Special situations in investing are potentially lucrative, aming to seize short term opportunities for outsized gains, but not always easy to identify. This week we take a look at three types of these situations.
When you hear value investing you probably think Warren Buffet and Berkshire Hathaway; growth investing might conjure the more recent example of Cathie Wood and her ARK Innovation (ARKK.NYSE) fund and on the more exotic end, quant investing may bring to mind Jim Simons and the Renaissance Technologies’ Medallion fund.
There is, however, another breed of lesser discussed investor; the special situations investor. These investors look to profit, in the short term, from opportunities that present themselves. There are myriad opportunities but we will examine three common ones.
This is a classic special situation; one company makes an offer for another and the target’s share price rises but trades below the offer price. The opportunity is in buying the target, riding the price up till the deal closes and harvesting the difference. Typically, as conditions to close (successful due diligence by the acquirer; approval from shareholders of the acquiree; regulatory approval if required etc) are ticked off the market price will converge to the deal price.
The acquisition of TAMIM holding Uniti Group Limited (UWL.ASX) was a text book merger arbitrage opportunity. A telecommunications and digital infrastructure entity holding infrastructure assets that have been in demand with several similar entities acquired in 2021.
The below chart shows the share price (SP) movement from $4.12, when UWL first mentioned discussions with parties in relation to a takeover, to $4.99 after a binding scheme implementation deed was signed, a 21% gain in just under three months.
Not all mergers are created equal. On the other end of the scale is Elon Musk’s bid for Twitter (TWTR.NYSE). When he emerged as the largest shareholder the price was $49 and a merger agreement was subsequently signed for $54.20. Musk has since sought to terminate the deal and the SP is currently in the mid $30s. A world of pain (so far) for those who tried to arbitrage to $54.20 but is it NOW a great merger arbitrage opportunity? Plenty to play out still and a lot for any investor to ponder in that trade.
Large scale global events can have material effects on markets and particular companies. Let’s take the current war in Ukraine as an example.
On 10 November 2021, the United States reported an unusual movement of Russian troops near the border of Ukraine. By 28 November, Ukraine had reported a build-up of 92,000 Russian troops.
On 7 December, US President Joe Biden warned President of Russia, Vladimir Putin of "strong economic and other measures" if Russia attacked Ukraine. This signalled the willingness of the United States to assist, potentially militarily through supplying weaponry. This was bullish for American defence contractors with Lockheed Martin (LMT.NYSE): and Raytheon Technologies (RTX.NYSE) two of the leading firms in the space.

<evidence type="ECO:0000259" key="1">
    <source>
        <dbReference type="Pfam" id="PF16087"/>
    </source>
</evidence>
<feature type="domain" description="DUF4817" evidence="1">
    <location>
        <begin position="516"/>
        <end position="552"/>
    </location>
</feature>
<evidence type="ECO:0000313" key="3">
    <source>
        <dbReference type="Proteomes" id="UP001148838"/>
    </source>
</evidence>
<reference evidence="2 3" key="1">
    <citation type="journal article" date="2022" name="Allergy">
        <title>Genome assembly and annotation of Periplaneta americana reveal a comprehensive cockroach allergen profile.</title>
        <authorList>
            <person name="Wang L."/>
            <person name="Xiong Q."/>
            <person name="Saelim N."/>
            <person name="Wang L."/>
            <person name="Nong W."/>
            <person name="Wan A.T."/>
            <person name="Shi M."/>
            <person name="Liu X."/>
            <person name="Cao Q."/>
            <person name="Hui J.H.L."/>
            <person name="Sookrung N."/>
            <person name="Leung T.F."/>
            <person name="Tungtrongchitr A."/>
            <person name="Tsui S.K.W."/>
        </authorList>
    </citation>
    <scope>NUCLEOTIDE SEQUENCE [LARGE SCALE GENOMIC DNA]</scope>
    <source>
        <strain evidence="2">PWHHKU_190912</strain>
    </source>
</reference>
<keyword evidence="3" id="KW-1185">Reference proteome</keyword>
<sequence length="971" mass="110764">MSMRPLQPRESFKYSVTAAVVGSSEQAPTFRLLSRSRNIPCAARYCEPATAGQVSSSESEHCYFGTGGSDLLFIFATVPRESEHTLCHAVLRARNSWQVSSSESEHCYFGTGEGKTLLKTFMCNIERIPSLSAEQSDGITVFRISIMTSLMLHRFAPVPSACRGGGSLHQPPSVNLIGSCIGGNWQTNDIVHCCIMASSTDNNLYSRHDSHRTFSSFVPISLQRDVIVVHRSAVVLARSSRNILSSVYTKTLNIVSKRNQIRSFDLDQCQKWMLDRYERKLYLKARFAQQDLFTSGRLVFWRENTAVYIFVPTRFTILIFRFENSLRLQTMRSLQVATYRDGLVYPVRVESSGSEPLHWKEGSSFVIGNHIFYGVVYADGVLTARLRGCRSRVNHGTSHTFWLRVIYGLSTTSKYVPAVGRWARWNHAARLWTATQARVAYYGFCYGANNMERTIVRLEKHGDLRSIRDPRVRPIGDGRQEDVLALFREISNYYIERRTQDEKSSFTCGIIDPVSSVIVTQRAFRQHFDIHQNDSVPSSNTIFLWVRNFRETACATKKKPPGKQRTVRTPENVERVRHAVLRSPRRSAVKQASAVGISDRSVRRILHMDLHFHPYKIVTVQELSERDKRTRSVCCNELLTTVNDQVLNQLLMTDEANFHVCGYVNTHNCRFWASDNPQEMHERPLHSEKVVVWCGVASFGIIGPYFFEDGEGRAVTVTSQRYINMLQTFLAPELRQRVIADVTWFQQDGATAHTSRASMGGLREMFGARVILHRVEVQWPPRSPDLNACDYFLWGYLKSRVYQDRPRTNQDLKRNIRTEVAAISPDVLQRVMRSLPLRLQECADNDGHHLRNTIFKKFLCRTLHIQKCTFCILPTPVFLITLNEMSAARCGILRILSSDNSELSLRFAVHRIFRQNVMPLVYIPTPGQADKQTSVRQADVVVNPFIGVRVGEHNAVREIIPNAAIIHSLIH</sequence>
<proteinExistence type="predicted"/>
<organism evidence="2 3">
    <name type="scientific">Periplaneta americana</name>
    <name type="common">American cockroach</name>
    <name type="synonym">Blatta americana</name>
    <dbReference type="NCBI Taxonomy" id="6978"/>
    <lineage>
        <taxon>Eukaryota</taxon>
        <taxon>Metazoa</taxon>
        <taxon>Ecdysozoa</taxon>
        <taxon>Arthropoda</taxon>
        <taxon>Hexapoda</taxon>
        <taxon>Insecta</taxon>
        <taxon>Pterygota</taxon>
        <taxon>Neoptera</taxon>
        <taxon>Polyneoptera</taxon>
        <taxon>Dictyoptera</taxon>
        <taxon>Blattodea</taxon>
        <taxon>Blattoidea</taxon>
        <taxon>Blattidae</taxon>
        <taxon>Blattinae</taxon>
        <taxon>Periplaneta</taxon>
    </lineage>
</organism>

The chart below shows the SP performance of the two entities with the eventuation of the invasion on 24 February 2022, providing a good exit with returns dependent on how early (brave) you entered the trade. This trade was also counter to prevailing market conditions, providing an even greater relative return.
Sometimes a particular product or service can be impacted by supply and/or demand dynamics which create an opportunity. Earlier in 2022 an infant formula shortage gripped the United States. This provided an opportunity for other nations/companies to assist in filling the void. The two best known infant formula (IF) companies on the ASX are The a2 Milk Company (A2M.ASX) and Bubs Australia (BUB.ASX).
The shortage was due to the compounding of a number of issues:
The recall would have had some special situation investors taking notice as that took things from difficult to crisis point.
Out of stock rates for IF are normally 10% but by the end of April had risen to ~30%; mid-May to 43% and 70% by the end of May. On 30 May 2022 BUB announced it had been granted immediate permission to import infant formula into the USA and had an agreement with the Biden administration to provide at least 1.25m tins. The share price rose 40% that day, providing an exit.
Note however, that A2M was in a down trend all year (also dealing with issues like a covid-exposed reliance on the Chinese market and Diagou trade and class action lawsuits) and by the end of June was 30% down from the start of the year. Special situations are certainly not risk free.
In 2021, a similar trade (based on demand of a service) was buying Australian Clinical Labs (ACL.ASX) as COVID intensified in Australia and demand for (government subsidised) PCR testing skyrocketed.
As we have seen, special situations come in many forms. The intention is to profit in the short term which can deliver outsized returns, sometimes counter to the market trend. That said, there are risks involved both idiosyncratic (i.e. the company you invest in may have issues specific to itself that derail the investment) and systematic (i.e. prevailing market conditions increase the likelihood of failure e.g. A2M).
Finally, it’s important to keep in mind your thesis and realise your gains when the special situation plays out or, if it doesn’t, cut your losses.
Disclaimer: UWL is currently held in TAMIM portfolios.
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TAMIM Asset Management provides general information to help you understand our investment approach. Any financial information we provide is not advice, has not considered your personal circumstances and may not be suitable for you.